21st December, 2018
Whether or not your year has been particularly stressful, the benefits of switching off are considerable. If your year has been stressful, switching off is essential.
Prolonged exposure to stress wreaks all manner of havoc on your brain and body.
Elevated levels of cortisol, the stress hormone, have been scientifically proven to impair brain and body function. Too much cortisol interferes with our ability to learn and remember, and impacts negatively on weight, blood pressure and cholesterol levels.
It also increases the risk of depression, anxiety and other mental illnesses.
Simply put, stress is the devil for your business and your life – and is unsustainable in the long term.
Allowing your brain and body time to switch off from your business, rest and recharge allows time for important mental processes. Down time rejuvenates our mental reserves of motivation and productivity, and allows for drawing connections and critical conclusions which can only occur when the mind is at rest.
Even if your ‘holiday’ at Christmas time is limited to a few public holidays, there are things you can do to switch off.
Here are three suggestions for allowing your brain and body some time to breathe.
Put away all electronic devices including your smartphone, tablet and laptop.
Yes, you’re a very important business owner and a lot of people are relying on you to be contactable. In the long term, however, looking after yourself by taking a mental break is a surefire way to make sure you can continue to be reliable.
Set up your voicemail with a message that explains that you’re taking some much-needed time out and that you’ll be checking voicemail at 4pm every day, for example.
Check your messages at the designated time and only respond to true emergencies. True emergencies can be defined as those that could spell the death or demise of your business. Everything else can wait.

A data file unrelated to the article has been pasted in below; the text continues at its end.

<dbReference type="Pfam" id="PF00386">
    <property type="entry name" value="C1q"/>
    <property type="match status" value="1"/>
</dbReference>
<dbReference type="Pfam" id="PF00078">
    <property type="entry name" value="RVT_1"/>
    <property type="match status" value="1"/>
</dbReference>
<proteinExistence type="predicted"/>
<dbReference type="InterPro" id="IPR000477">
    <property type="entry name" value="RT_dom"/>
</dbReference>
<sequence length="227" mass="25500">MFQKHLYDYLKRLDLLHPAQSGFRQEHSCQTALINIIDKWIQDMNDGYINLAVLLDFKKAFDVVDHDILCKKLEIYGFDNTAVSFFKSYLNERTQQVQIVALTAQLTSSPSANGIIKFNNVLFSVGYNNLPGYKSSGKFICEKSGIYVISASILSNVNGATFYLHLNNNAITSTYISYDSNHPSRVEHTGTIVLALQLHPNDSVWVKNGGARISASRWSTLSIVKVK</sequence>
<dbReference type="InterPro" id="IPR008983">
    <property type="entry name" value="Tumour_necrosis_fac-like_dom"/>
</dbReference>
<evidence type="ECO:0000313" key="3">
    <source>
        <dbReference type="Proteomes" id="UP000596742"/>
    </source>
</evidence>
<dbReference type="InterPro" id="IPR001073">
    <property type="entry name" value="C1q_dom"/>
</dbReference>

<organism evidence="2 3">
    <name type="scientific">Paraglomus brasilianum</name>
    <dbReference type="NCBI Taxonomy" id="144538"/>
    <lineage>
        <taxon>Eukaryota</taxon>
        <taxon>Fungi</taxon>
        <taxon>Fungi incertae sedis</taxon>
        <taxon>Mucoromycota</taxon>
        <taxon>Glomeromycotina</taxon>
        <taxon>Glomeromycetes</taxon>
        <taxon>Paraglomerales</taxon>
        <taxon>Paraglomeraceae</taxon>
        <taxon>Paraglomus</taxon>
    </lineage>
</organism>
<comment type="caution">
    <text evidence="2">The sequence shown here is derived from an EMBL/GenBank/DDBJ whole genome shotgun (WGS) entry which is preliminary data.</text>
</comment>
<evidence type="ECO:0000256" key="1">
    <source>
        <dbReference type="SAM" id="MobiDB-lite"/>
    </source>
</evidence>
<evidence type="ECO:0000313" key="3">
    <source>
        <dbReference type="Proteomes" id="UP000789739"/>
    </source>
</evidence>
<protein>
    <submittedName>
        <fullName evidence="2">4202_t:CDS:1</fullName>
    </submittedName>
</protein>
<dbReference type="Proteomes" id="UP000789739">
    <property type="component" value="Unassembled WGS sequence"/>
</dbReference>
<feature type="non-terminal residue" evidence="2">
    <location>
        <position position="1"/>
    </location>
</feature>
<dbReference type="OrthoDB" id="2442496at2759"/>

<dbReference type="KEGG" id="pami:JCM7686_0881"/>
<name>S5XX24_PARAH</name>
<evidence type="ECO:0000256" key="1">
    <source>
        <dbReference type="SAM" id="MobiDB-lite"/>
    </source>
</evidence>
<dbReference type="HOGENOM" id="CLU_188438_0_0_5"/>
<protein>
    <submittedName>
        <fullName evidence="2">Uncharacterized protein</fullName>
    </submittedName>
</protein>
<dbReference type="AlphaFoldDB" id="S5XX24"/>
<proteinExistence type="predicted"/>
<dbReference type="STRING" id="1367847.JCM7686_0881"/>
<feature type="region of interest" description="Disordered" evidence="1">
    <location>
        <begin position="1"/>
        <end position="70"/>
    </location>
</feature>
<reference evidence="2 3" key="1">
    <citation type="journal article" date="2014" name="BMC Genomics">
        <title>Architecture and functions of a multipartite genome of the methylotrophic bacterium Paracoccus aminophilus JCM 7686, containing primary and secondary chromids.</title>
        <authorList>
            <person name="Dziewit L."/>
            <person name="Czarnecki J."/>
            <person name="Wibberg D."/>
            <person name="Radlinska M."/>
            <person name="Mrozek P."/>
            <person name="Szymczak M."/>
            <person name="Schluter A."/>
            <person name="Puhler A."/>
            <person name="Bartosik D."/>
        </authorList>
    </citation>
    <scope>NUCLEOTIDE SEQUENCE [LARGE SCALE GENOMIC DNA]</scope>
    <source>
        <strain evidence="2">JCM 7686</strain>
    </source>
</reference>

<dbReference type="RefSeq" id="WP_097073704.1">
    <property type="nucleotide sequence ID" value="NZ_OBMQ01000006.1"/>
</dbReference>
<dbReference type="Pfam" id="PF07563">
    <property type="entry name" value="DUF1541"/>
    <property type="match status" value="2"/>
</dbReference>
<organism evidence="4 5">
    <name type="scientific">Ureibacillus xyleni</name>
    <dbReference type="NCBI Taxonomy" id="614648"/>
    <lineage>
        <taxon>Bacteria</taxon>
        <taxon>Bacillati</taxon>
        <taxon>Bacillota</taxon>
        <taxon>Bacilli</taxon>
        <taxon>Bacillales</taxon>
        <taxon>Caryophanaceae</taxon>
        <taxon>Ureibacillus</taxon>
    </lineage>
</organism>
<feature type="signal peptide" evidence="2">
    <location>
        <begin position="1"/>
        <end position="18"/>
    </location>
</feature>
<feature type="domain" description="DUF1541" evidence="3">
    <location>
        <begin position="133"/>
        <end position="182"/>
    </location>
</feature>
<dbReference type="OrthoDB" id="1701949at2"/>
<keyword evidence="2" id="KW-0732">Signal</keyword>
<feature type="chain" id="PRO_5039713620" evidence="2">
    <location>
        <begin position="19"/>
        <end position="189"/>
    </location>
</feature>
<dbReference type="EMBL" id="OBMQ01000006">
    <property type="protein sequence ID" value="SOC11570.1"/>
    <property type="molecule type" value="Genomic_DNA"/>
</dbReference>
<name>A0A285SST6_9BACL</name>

Put your tablet and laptop in a drawer – and leave them there.
The ideal scenario here is that you would go on a holiday. Soak up some sun, ski some faraway slopes, or see something truly extraordinary.
Sometimes you can’t afford the cost or time to truly change it up, but there’s nothing to stop you changing your scenery.
Explore a new neighbourhood, spend the day at a theme park, take a drive in the hills, try paragliding, go camping in a nearby national park (or even your own backyard) or do a tourists’ walking tour in your own city.
The point is to spend some time doing things you wouldn’t normally do to help you switch out of your everyday mindset.
In 2005, Steve Jobs gave a now-famous commencement speech to Stanford.
In it he speaks of the importance of ‘joining the dots’, or getting to a stage in your life and career where all the experiences you’ve had accumulate to provide some sort of big-picture meaning.
Jobs speaks of the experience he had earlier in his life of following his curiosity to learn about calligraphy, a skill that had no practical application at the time, but later provided the inspiration for developing multiple typefaces and proportionally spaced fonts for Mac computers.
Follow your curiosity.
Love Spanish food? Do a Spanish cookery course.
Always admired fashionable people? Do a styling or sewing course.
Love the feel of the wind in your hair? Take a rollerblading class.
Take notice of the things that intrigue you and follow your nose – who knows where it will lead you?